HC Deb 25 July 1986 vol 102 cc531-3W
Mr. Teddy Taylor

asked the Secretary of State for Education and Science if he will initiate an inquiry into the reasons why secondary schoolchildren in England secure, on average, significantly less success in O and A-level examinations by comparison with children in Northern Ireland; and if he will make a statement.

Mr. Chris Patten

[pursuant to his reply, 26 June 1986, c. 249–50]: Information drawn from the school leavers surveys of England and Northern Ireland is as follows:

School Leavers
England and Northern Ireland 1983–84
England Per cent. Northern Ireland
1 + A-level pass 17.2 22.5
No A-level pass but:—
5+ Higher grades 1 at O/CSE 10.7 8.7
1–4 Higher grades at O/CSE 26.9 25.0
No higher grades but:—
1 or more other2 grades 35.7 21.5
No graded results 9.5 22.4
Total 100 100
Total leavers (000s) 752.8 27.7


Schools Leavers Surveys, England and Northern Ireland. Data on examinations for England is subject to sampling error.


1. Higher grades defined as a 0-levels grades A-C and CSE grade 1.

2. Other grades defined as 0-level grades D, E and CSE grades 2–5.

These data do not include any CSE, O-level or A-levels achievements by young people after leaving school. In England many 16 to 19-year-olds study in FE colleges rather than schools: the proportion is smaller in Northern Ireland. Taking into account achievements in both schools and FE colleges, it is estimated that 20 per cent. of young people in England attain 1 or more A-level passes compared with 23 per cent. in Northern Ireland. A range of other qualifications are, of course taken by 16 to 19-year-olds.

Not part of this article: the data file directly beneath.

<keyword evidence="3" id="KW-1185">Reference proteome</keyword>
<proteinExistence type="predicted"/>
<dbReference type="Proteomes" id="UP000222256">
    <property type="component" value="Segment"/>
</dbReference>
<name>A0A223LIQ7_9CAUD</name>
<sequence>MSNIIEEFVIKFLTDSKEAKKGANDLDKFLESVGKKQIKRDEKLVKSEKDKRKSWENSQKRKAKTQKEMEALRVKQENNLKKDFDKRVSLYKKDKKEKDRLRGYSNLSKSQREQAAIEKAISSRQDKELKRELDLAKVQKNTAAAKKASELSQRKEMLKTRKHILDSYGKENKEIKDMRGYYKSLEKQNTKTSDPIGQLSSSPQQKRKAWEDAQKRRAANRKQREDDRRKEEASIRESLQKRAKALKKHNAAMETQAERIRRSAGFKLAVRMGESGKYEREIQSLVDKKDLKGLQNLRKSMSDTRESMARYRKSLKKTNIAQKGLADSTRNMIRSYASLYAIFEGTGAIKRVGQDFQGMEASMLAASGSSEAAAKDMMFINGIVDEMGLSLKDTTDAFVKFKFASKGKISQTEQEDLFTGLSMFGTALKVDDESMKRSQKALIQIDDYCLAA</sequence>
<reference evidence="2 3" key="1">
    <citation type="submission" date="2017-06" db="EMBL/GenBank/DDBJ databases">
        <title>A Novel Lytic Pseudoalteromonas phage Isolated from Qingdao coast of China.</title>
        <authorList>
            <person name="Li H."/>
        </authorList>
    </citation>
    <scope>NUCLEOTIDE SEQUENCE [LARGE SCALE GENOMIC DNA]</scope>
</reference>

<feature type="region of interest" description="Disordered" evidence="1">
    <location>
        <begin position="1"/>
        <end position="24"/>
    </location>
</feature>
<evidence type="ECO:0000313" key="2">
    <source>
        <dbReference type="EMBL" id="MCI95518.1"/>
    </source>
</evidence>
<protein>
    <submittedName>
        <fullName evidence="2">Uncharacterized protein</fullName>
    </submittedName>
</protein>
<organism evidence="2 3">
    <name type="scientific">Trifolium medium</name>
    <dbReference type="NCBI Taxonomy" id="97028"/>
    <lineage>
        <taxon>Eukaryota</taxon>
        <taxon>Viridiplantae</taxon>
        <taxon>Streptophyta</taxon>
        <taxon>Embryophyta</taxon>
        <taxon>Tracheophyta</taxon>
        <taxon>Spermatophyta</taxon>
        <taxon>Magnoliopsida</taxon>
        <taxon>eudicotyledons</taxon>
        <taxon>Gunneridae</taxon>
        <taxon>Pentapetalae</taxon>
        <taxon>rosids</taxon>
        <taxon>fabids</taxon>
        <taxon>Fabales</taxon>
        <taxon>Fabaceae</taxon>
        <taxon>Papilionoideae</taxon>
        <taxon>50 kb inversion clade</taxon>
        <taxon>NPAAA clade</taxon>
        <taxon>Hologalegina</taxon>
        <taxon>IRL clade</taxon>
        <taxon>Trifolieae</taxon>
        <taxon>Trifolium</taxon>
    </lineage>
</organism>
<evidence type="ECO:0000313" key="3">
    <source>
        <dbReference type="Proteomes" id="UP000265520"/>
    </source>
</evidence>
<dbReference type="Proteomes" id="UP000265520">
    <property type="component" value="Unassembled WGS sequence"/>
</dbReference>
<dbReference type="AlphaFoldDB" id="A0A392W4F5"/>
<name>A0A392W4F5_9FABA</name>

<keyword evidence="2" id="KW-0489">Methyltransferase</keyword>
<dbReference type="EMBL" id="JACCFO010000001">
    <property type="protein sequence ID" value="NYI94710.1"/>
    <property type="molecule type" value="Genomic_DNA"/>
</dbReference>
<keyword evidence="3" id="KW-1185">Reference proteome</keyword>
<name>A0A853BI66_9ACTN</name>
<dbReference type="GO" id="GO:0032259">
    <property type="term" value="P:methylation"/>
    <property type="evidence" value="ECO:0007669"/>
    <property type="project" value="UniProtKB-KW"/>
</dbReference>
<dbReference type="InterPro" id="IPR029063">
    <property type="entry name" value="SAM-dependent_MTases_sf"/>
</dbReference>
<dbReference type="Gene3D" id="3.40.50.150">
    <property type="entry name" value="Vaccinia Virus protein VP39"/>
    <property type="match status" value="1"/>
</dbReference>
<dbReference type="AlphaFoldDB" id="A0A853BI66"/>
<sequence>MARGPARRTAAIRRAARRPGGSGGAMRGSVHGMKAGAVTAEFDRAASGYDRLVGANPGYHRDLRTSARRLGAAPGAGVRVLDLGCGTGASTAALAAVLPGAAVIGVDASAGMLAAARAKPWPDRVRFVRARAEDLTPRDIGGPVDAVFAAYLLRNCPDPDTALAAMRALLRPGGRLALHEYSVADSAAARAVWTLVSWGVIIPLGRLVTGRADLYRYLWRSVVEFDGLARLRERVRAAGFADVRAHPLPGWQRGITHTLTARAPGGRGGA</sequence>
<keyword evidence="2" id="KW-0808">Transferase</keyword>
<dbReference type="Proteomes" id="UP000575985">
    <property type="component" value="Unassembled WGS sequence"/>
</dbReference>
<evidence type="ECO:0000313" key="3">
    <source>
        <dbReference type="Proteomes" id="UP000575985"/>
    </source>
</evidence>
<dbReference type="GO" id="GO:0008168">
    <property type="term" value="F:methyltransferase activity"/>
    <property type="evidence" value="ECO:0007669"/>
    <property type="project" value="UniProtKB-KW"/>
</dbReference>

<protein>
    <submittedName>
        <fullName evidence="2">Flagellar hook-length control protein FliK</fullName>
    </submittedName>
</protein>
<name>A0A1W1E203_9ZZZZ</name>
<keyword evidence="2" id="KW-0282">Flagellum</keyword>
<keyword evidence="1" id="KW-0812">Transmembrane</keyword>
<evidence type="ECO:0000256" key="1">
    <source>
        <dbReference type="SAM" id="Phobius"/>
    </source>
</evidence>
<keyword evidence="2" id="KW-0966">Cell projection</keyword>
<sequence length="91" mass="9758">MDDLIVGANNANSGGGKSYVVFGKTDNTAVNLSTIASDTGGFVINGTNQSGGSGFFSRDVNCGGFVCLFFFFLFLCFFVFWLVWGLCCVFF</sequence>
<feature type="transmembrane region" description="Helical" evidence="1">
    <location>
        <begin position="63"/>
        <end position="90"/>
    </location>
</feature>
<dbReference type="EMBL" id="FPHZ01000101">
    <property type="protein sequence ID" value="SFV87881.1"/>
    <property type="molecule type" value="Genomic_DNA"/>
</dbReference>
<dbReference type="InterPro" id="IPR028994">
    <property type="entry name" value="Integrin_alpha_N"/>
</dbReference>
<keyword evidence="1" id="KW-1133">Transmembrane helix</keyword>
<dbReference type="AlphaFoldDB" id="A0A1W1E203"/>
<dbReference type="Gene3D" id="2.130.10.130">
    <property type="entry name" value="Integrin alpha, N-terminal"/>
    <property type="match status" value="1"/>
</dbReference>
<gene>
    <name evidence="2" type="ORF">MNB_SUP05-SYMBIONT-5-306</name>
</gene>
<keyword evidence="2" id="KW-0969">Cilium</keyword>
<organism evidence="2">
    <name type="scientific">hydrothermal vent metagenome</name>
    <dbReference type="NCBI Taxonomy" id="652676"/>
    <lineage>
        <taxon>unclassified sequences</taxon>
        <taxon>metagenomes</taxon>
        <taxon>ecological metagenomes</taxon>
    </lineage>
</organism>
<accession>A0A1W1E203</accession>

Below A-level, the figures for schools show that about 38 per cent. of English pupils achieve one or more higher grades passes compared with about 34 per cent. in Northern Ireland.

Such comparisons between examination results, whether at CSE, O-level or A-level, are, however, invalid unless other factors are taken into account.

My right hon. Friend has no plans to initiate an inquiry. We have said that we will consider research proposals on the factors affecting pupil performance.

Mr. Teddy Taylor

asked the Secretary of State for Education and Science what percentage of secondary schoolchildren in England and Wales left school without any O or A-level passes for the most recent year for which figures are available, and what were the comparable totals in each of the previous five years.

Mr. Dunn

[pursuant to his reply, 26 June, c. 250]: Information for England is give in the table. Information for Wales is the responsibility of my right hon. Friend the Secretary of State for Wales.

Percentage of school leavers with no graded O level/CSE or A level qualifications
per cent.
1979–80 12.2
1980–81 11.4
1981–82 10.6
1982–83 9.6
1983–84 9.5
1984–85 9.4

Source: School Leavers Survey.

Data subject to sampling error.

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